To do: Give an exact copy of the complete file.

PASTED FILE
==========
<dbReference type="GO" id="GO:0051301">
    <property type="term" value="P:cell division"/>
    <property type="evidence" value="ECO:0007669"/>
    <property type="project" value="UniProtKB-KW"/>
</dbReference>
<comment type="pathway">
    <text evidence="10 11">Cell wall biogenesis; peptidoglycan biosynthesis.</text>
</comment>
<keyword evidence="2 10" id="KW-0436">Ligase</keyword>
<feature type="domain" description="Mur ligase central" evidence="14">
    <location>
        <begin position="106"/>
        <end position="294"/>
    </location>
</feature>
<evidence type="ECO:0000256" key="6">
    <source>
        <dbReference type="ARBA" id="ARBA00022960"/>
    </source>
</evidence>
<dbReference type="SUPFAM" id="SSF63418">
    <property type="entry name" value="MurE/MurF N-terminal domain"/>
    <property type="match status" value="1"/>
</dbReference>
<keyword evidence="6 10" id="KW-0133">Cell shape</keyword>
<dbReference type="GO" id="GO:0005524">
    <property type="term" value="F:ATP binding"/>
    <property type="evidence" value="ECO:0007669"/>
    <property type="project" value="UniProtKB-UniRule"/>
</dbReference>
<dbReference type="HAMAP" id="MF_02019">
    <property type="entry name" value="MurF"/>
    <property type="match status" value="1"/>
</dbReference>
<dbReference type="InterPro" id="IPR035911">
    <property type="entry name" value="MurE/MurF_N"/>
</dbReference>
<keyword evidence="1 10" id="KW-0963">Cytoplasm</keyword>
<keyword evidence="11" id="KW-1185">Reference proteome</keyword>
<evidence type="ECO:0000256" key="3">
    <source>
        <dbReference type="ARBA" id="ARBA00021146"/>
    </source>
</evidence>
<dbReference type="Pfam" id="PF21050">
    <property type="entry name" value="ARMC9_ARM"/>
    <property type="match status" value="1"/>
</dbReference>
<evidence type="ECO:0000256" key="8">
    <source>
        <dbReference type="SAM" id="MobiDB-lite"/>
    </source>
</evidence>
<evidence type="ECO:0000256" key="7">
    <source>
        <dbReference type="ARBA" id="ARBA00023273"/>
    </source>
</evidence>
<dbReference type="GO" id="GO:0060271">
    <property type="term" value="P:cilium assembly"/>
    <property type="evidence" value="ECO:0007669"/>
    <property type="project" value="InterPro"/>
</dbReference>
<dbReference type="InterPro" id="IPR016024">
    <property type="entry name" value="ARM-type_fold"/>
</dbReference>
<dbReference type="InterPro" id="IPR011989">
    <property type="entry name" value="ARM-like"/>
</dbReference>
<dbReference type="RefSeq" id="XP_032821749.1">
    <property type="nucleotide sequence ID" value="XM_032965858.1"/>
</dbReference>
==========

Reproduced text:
<dbReference type="GO" id="GO:0051301">
    <property type="term" value="P:cell division"/>
    <property type="evidence" value="ECO:0007669"/>
    <property type="project" value="UniProtKB-KW"/>
</dbReference>
<comment type="pathway">
    <text evidence="10 11">Cell wall biogenesis; peptidoglycan biosynthesis.</text>
</comment>
<keyword evidence="2 10" id="KW-0436">Ligase</keyword>
<feature type="domain" description="Mur ligase central" evidence="14">
    <location>
        <begin position="106"/>
        <end position="294"/>
    </location>
</feature>
<evidence type="ECO:0000256" key="6">
    <source>
        <dbReference type="ARBA" id="ARBA00022960"/>
    </source>
</evidence>
<dbReference type="SUPFAM" id="SSF63418">
    <property type="entry name" value="MurE/MurF N-terminal domain"/>
    <property type="match status" value="1"/>
</dbReference>
<keyword evidence="6 10" id="KW-0133">Cell shape</keyword>
<dbReference type="GO" id="GO:0005524">
    <property type="term" value="F:ATP binding"/>
    <property type="evidence" value="ECO:0007669"/>
    <property type="project" value="UniProtKB-UniRule"/>
</dbReference>
<dbReference type="HAMAP" id="MF_02019">
    <property type="entry name" value="MurF"/>
    <property type="match status" value="1"/>
</dbReference>
<dbReference type="InterPro" id="IPR035911">
    <property type="entry name" value="MurE/MurF_N"/>
</dbReference>
<keyword evidence="1 10" id="KW-0963">Cytoplasm</keyword>
<keyword evidence="11" id="KW-1185">Reference proteome</keyword>
<evidence type="ECO:0000256" key="3">
    <source>
        <dbReference type="ARBA" id="ARBA00021146"/>
    </source>
</evidence>
<dbReference type="Pfam" id="PF21050">
    <property type="entry name" value="ARMC9_ARM"/>
    <property type="match status" value="1"/>
</dbReference>
<evidence type="ECO:0000256" key="8">
    <source>
        <dbReference type="SAM" id="MobiDB-lite"/>
    </source>
</evidence>
<evidence type="ECO:0000256" key="7">
    <source>
        <dbReference type="ARBA" id="ARBA00023273"/>
    </source>
</evidence>
<dbReference type="GO" id="GO:0060271">
    <property type="term" value="P:cilium assembly"/>
    <property type="evidence" value="ECO:0007669"/>
    <property type="project" value="InterPro"/>
</dbReference>
<dbReference type="InterPro" id="IPR016024">
    <property type="entry name" value="ARM-type_fold"/>
</dbReference>
<dbReference type="InterPro" id="IPR011989">
    <property type="entry name" value="ARM-like"/>
</dbReference>
<dbReference type="RefSeq" id="XP_032821749.1">
    <property type="nucleotide sequence ID" value="XM_032965858.1"/>
</dbReference>